Presentation on theme: "Spasticity After Stroke"— Presentation transcript:
1 Spasticity After Stroke Heather Walker, M.D.Assistant ProfessorDepartment of Physical Medicine & RehabilitationUNC-Chapel Hill
2 What is a physiatrist??? NOT a physical therapist NOT a psychiatrist Education:Four years medical schoolFour years residency+/- Fellowship TrainingTake care of patients with disabilitiesStroke, traumatic brain injury, spinal cord injury, amputations, burns, pediatrics, etc.Goal is to improve function and quality of life
3 Physiatrists and Stroke Medical management during acute inpatient rehabilitation and as an outpatientBlood pressureBowel and bladder dysfunctionSkinLanguage impairmentsCognitive and attentional impairmentsSPASTICITY
4 What is spasticity??“a motor disorder characterized by a velocity-dependent increase in tonic stretch reflexes (muscle tone) with exaggerated tendon jerks, resulting from hyperexcitability of the stretch reflex…”????????????????????????
5 Spasticity can be defined as increased tightness in affected muscles
6 What is spasticity?? Increased tightness in muscles Chest wall Difficulty raising arm to the side, putting on clothingElbow flexors Difficulty straightening arm to reach for items or dressingWrist flexorsFinger flexors Difficulty opening hand voluntarily or passively (releasing items, hand hygiene)
7 What is spasticity?? Increased tightness in muscles Hamstrings Difficulty straightening legQuadriceps Stiff-knee gaitCalf muscles Difficulty clearing toes when walking (tripping), foot turns in when walkingInner thighs Legs cross over each other when walking, difficulty pulling legs apart for hygiene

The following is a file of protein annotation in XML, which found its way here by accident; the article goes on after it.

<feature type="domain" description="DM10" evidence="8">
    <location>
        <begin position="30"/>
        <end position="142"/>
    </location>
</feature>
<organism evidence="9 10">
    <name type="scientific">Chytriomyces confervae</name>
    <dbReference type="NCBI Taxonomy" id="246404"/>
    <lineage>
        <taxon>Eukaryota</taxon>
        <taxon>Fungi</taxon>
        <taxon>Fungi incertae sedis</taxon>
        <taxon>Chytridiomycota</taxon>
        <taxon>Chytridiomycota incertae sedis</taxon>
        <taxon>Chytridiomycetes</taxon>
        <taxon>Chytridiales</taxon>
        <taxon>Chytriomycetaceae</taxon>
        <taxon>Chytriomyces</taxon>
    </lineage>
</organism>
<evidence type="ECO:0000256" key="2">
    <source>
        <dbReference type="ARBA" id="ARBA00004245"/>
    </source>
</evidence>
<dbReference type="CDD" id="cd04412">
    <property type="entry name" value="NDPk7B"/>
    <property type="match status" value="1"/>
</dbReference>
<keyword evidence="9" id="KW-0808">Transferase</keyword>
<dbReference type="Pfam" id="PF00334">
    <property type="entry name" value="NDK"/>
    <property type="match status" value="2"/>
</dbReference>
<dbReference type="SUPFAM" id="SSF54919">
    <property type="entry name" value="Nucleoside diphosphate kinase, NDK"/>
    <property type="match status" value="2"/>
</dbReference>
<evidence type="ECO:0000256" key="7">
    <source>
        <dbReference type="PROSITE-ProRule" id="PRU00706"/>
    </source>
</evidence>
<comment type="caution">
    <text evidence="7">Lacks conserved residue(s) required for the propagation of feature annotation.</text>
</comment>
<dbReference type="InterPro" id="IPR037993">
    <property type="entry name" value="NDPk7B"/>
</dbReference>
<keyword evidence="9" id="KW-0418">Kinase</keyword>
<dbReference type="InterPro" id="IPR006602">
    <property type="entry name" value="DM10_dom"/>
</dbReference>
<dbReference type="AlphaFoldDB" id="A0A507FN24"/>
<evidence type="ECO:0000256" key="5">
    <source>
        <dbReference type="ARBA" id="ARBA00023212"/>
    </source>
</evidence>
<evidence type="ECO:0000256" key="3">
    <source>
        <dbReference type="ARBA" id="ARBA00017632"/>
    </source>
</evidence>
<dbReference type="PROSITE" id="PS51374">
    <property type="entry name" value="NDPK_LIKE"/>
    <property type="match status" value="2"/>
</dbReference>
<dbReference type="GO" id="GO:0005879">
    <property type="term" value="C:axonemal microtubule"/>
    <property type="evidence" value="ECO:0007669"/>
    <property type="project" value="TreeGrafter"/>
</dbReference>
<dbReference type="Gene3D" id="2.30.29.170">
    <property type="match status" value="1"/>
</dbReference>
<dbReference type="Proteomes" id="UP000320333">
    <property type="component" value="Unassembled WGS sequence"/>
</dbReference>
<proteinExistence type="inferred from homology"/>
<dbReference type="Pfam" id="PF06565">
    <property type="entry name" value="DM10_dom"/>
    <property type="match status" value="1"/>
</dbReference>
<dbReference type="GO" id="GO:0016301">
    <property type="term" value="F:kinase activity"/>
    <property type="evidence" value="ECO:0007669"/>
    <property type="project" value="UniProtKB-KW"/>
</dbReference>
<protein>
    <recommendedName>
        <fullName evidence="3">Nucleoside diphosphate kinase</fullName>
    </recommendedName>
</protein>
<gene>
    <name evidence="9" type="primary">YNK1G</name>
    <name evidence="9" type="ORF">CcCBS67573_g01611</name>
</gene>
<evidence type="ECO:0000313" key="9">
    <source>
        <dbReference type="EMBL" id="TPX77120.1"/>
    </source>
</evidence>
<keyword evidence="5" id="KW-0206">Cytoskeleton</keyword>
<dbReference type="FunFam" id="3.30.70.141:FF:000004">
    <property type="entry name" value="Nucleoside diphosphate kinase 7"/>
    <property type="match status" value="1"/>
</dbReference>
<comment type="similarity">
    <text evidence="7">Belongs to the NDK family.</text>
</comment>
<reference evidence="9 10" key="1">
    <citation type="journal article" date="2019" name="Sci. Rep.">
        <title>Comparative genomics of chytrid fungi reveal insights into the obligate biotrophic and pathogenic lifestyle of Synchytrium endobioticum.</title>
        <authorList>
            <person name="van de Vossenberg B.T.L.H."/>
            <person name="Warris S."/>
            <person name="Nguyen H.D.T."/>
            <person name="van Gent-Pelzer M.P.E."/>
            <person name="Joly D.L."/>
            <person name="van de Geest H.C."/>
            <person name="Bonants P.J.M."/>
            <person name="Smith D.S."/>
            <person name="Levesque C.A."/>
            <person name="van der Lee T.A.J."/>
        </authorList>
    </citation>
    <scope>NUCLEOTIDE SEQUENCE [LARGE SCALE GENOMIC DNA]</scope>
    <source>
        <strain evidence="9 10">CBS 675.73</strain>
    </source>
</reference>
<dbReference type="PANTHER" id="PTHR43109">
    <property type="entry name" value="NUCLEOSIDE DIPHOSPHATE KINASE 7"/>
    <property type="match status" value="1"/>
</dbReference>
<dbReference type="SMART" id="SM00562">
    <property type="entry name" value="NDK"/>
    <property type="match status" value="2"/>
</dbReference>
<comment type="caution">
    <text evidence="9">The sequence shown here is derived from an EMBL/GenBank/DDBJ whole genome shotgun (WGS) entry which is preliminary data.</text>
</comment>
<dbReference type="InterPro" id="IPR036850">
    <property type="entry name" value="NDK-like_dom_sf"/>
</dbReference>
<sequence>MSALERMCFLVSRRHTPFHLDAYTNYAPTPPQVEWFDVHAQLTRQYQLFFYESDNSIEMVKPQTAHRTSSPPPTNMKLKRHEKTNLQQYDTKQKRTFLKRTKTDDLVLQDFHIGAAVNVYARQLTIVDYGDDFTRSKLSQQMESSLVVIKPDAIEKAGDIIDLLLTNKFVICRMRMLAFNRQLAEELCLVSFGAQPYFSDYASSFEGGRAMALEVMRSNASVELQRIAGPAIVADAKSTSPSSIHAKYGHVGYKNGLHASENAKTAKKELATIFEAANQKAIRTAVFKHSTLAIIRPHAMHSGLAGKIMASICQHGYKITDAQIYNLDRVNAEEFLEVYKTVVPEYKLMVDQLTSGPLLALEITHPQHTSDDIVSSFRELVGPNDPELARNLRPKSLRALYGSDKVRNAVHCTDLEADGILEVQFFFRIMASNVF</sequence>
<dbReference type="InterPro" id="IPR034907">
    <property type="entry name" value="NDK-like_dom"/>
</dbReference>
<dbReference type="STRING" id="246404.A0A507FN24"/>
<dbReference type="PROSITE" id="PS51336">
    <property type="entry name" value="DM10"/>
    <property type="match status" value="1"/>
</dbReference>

13 Prior to Intervention Assess baseline status Determine specific goals Patient and family educationPT and OT role after interventionDetailed PT and OT evaluations provide specific information about the patient’s baseline status, so that changes can be documented as treatment progresses. This detailed information provides the framework for developing the therapy program. Comparison of pre- and post-intervention status can also be useful to justify payment for treatment from third party providers.Therapists can also provide helpful input on whether a patient might benefit from a specific type of intervention, working in conjunction with neurologists, physiatrists, orthopedists, and others involved in the patient’s care.Establishing realistic goals is crucial in determining which treatment or combination of treatments will be beneficial to a patient. Both short and long term goals must be established before a therapy treatment program begins.It is important to educate not only the patient but all family members and other caregivers who may be involved in the patient’s care. Providing the practical details of the planned surgical or medical intervention helps to educate them, allay fears of the unknown, and encourages them to work with the treatment team to develop reasonable goals and expectations.Patients and families often want and need to know the details, such as how long surgery will take, and what can be expected afterwards in terms of pain, swelling, and decreased mobility. Providing explicit information regarding the need for increased help with self-care activities, and how long that help will be needed, allows everyone to be better prepared.The PT/OT program needs to be coordinated with all other medical professionals involved in the patient’s care. This takes extra time and effort on everyone’s part, but definitely pays off in the long run.